I don’t know why I keep trying to replicate Lou Malnati’s pizza; I live in Chicago so I am never more than about 60 minutes away from eating the real thing.

But I do.  Perhaps because even when it doesn’t quite get there what you’re probably left with is a damn good pizza for dinner.

My latest was Kenji Alt’s Foolproof Pan Pizza from Serious Eats.  And there’s so much to love about this recipe.  For one, he absolutely nailed that cooking in a cast iron skillet is probably the closest most home cooks are going to get to the well-seasoned pans they use at Lou’s.  Pans so dark, from decades of churning out one of Chicago’s iconic foods, that light cannot escape from their surface.  And into that skillet goes a generous amount of olive oil which gives the crust a slightly crunchy, fried texture that is both self-evidently delicious, and also sturdy enough to support the cheese, sauce and, if you like, wanton amount of sausage.

About that sauce.  I made Kenji’s and while it’s a perfectly good pizza sauce (and equally delicious on pasta later in the week), it wasn’t quite right.  Lou’s sauce is luscious and bright and, as I learned after making this recipe, all it is is a can of high-quality tomatoes, crushed.  That’s right: don’t add sugar, garlic, oregano or olive oil, and do not put them through a food mill or food processor, do not cook, simmer or heat in anyway.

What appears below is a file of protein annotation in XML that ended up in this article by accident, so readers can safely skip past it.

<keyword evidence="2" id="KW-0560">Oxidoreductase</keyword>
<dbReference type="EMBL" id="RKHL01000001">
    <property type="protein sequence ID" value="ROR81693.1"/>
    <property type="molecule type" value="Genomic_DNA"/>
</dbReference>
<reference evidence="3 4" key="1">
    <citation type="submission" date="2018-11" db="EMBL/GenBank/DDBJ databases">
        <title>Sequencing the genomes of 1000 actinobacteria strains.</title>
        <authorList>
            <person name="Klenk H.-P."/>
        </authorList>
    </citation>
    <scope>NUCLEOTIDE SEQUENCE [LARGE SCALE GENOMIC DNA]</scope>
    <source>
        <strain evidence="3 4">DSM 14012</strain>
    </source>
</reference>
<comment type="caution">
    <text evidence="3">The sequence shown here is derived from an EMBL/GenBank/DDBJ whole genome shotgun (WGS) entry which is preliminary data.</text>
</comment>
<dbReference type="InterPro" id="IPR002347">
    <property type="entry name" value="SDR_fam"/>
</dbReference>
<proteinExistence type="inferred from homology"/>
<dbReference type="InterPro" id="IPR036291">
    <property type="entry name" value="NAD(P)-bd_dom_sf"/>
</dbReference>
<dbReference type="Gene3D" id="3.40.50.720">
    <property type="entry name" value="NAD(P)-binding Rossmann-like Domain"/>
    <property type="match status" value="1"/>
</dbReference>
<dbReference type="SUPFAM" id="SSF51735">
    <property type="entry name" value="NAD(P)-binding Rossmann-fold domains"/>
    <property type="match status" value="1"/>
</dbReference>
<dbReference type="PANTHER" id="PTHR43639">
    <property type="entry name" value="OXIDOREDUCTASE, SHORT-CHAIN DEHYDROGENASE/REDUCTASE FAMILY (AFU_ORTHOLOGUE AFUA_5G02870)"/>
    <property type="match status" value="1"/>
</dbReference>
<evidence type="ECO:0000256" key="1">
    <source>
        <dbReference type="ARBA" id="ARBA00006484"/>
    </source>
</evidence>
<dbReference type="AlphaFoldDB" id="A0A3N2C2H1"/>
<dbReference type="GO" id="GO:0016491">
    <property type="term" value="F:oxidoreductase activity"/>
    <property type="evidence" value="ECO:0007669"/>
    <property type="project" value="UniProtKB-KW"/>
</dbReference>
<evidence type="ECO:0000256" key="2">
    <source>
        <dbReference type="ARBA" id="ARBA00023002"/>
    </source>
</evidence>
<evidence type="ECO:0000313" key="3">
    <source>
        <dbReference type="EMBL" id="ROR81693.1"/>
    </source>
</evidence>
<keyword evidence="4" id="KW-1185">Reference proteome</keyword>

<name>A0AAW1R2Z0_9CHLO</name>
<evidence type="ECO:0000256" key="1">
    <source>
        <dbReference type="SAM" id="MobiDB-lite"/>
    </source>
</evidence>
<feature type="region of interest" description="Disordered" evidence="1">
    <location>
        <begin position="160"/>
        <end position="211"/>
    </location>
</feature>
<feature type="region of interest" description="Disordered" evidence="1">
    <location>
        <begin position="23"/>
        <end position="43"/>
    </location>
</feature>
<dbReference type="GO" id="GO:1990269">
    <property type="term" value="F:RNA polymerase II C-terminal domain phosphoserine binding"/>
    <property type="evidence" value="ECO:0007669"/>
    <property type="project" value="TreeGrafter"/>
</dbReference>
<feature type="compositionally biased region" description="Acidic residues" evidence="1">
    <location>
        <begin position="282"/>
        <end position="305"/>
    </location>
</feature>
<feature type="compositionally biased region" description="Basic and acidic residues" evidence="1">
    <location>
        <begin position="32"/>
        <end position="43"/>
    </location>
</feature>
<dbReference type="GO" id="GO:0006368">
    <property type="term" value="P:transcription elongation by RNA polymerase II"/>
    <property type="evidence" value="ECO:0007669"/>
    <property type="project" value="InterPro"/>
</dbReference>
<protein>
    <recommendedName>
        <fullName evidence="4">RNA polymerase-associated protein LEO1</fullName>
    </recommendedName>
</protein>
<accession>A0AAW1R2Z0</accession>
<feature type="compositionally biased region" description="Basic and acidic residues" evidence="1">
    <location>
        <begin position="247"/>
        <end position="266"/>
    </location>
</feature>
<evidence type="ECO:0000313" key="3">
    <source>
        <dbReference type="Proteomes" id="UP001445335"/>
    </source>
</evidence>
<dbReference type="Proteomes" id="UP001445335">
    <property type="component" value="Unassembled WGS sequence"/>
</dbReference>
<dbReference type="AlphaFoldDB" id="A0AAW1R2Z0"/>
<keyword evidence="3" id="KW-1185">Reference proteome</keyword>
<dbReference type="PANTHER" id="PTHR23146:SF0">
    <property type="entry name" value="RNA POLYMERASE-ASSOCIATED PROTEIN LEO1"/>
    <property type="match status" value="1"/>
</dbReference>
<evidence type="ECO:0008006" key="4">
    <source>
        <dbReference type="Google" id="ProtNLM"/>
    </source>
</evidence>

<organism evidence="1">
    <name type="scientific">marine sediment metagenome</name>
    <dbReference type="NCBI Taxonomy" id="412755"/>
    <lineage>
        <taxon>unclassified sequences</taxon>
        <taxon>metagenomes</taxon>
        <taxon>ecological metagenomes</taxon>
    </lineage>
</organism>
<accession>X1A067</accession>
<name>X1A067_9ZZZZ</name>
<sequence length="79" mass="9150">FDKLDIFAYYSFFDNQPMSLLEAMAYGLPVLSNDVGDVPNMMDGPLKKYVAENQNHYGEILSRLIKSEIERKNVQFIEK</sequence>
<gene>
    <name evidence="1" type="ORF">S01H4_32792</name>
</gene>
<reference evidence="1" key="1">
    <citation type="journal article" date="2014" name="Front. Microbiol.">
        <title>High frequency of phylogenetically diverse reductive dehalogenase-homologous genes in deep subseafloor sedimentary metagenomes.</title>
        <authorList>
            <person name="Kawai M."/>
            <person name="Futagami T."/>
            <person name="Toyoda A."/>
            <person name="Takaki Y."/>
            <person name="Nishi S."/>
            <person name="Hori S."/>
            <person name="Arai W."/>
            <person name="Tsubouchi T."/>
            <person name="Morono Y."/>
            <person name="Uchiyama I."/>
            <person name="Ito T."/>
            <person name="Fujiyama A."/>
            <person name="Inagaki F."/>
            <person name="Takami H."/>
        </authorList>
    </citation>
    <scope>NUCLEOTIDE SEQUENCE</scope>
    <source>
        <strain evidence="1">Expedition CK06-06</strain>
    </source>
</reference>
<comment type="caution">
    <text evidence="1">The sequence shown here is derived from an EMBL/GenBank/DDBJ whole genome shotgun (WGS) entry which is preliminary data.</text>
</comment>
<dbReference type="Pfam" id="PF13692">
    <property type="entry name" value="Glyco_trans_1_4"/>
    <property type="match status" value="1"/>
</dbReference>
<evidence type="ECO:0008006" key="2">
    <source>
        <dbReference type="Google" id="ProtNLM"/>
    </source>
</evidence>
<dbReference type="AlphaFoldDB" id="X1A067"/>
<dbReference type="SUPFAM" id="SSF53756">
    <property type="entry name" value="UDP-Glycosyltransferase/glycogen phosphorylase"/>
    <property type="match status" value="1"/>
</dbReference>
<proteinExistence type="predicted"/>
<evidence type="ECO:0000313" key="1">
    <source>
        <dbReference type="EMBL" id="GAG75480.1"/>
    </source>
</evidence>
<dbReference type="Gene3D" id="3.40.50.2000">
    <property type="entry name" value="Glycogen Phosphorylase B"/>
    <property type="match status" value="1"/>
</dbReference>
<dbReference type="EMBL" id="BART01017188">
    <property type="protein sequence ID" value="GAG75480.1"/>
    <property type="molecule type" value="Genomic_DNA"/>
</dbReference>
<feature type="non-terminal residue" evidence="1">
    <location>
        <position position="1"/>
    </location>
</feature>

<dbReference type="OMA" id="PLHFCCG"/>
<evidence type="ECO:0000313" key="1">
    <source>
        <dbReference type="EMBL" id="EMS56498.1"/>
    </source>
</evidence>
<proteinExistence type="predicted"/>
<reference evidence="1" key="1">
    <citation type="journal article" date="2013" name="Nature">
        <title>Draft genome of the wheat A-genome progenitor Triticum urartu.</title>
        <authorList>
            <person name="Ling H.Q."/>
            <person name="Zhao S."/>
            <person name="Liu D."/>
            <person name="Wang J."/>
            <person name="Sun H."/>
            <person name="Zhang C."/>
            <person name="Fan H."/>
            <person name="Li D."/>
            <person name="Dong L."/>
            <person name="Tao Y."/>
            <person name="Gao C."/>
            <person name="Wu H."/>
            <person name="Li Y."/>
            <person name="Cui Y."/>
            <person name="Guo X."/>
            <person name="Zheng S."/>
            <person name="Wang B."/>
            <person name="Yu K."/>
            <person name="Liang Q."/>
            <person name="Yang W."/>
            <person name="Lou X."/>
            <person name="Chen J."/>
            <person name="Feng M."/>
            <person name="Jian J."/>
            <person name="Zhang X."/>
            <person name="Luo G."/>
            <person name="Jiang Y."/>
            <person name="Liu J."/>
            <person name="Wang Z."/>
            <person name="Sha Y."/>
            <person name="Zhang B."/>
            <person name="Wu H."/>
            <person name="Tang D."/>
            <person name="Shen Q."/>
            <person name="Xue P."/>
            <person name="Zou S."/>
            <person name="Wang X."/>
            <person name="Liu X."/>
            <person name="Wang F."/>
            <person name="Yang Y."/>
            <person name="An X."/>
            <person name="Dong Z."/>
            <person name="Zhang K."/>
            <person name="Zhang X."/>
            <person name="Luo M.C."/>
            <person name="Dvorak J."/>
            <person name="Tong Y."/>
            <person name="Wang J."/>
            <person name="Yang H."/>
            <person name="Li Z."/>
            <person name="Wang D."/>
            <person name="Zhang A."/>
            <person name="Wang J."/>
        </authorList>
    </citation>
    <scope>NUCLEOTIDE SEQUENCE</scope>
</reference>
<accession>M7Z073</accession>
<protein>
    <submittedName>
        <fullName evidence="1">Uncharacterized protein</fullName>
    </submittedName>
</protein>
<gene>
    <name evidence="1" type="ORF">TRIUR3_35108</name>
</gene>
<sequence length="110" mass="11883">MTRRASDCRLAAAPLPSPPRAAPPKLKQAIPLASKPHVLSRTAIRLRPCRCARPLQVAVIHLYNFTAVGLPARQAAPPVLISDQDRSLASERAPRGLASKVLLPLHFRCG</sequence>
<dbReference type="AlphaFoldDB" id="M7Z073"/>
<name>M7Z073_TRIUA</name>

The crust is based on Jim Lahey’s insanely popular No Knead Bread so it requires 12-18 hours for the initial rise (meaning: you ain’t gonna eat this tonight friends).  I was a little worried that my dough was not rising enough (and that may have been due to the ambient temperature of my apartment), but it turned out fine.

 

Kenji’s recipe makes two balls of dough, each meant for a 10″ skillet or cake pan.  Because I only have a 12″ skillet I used 2/3 of the dough and it seemed to be the right amount (I froze 1/3 for a small, personal indulgence at a later date).

 

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